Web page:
The War of Attrition
When working on each CloudBolt release from 7.7 to 8.3, we identified a set of scalability & stability problems with our usage of Celery, tracked them down, and issued fixes for them. Many signs and testing led us to believe that they would eliminate most if not all of the problems for our customers. But with various new customer cases and test scenarios in our labs that utilized job execution in a different way, we continued to encounter new sets of problems that often required a significant effort to recreate, troubleshoot, and then fix.
After four minor releases and numerous patches, we stepped back to re-evaluate the pros and cons of using Celery vs a homegrown job engine. With our increased knowledge of and experience with Celery, the limitations of our handcrafted job engine seemed more like trivial inconveniences, and the decision was clear for us to move back to our CloudBolt-engineered Job Engine in CloudBolt 8.4-Tallman.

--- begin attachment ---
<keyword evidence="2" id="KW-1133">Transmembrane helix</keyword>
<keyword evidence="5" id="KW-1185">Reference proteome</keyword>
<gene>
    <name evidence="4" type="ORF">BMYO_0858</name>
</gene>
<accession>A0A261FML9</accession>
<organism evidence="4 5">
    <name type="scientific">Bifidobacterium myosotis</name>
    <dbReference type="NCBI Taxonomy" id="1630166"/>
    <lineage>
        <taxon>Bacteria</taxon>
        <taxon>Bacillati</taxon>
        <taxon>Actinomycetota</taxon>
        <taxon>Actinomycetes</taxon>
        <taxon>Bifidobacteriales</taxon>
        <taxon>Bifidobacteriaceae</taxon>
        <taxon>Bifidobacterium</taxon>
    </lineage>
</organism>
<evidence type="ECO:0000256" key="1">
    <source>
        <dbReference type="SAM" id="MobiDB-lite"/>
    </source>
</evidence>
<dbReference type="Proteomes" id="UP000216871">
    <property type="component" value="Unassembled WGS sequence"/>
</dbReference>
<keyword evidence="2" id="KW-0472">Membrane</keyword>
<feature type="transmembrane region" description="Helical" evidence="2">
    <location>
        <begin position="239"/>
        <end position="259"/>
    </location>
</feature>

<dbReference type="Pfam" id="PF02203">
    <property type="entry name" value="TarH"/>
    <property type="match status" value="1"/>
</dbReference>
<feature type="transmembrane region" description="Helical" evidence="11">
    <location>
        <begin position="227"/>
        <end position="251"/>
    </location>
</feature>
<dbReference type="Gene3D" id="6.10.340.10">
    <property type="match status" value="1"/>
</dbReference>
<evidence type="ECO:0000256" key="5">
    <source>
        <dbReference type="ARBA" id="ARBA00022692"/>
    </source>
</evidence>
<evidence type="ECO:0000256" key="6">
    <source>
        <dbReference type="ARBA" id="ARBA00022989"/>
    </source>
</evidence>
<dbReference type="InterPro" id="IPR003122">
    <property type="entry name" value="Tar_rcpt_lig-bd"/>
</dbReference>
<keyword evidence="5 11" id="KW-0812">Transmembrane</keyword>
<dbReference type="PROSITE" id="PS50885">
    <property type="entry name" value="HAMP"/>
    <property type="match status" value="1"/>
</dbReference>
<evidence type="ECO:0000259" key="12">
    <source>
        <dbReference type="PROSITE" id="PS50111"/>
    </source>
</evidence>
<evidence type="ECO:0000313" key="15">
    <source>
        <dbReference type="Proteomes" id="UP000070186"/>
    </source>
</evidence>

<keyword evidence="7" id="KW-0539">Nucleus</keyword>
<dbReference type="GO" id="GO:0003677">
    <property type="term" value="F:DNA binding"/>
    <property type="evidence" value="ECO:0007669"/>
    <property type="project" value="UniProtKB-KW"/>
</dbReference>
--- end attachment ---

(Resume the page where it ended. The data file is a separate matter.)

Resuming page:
At each step along the way, our engineers made good decisions based on the information we had but failed to anticipate how what we thought was an enterprise-ready, battle-tested execution framework could have been so problematic. We have conducted two post-mortems
and put measures in place to ensure we detect problems in scalability and performance before those issues ever make it into even an alpha release of CloudBolt. These measures include automated nightly scalability tests that test several approaches to running large numbers of concurrent jobs and orders, cultural changes to encourage creativity in brainstorming what could go wrong and how to simulate problematic scenarios, incorporating pre-mortems into our planning process, and hiring engineers dedicated to writing automated tests.
Speaking for all of CloudBolt, we feel horrible about the regressions in stability that affected some of our customers as a result of switching our execution engine to Celery. We take pride in our product and the fact that this has been the only significant regression since we released our first GA product seven years ago. We will continue brainstorming and enacting measures to prevent anything like this from happening again.
Going forward, we are excited to add full, active-active HA to the CloudBolt Job Engine in 8.4-Tallman, improve locking mechanisms, test scalability and stability extensively, document it in full, and restore the stable foundation our customers need and deserve.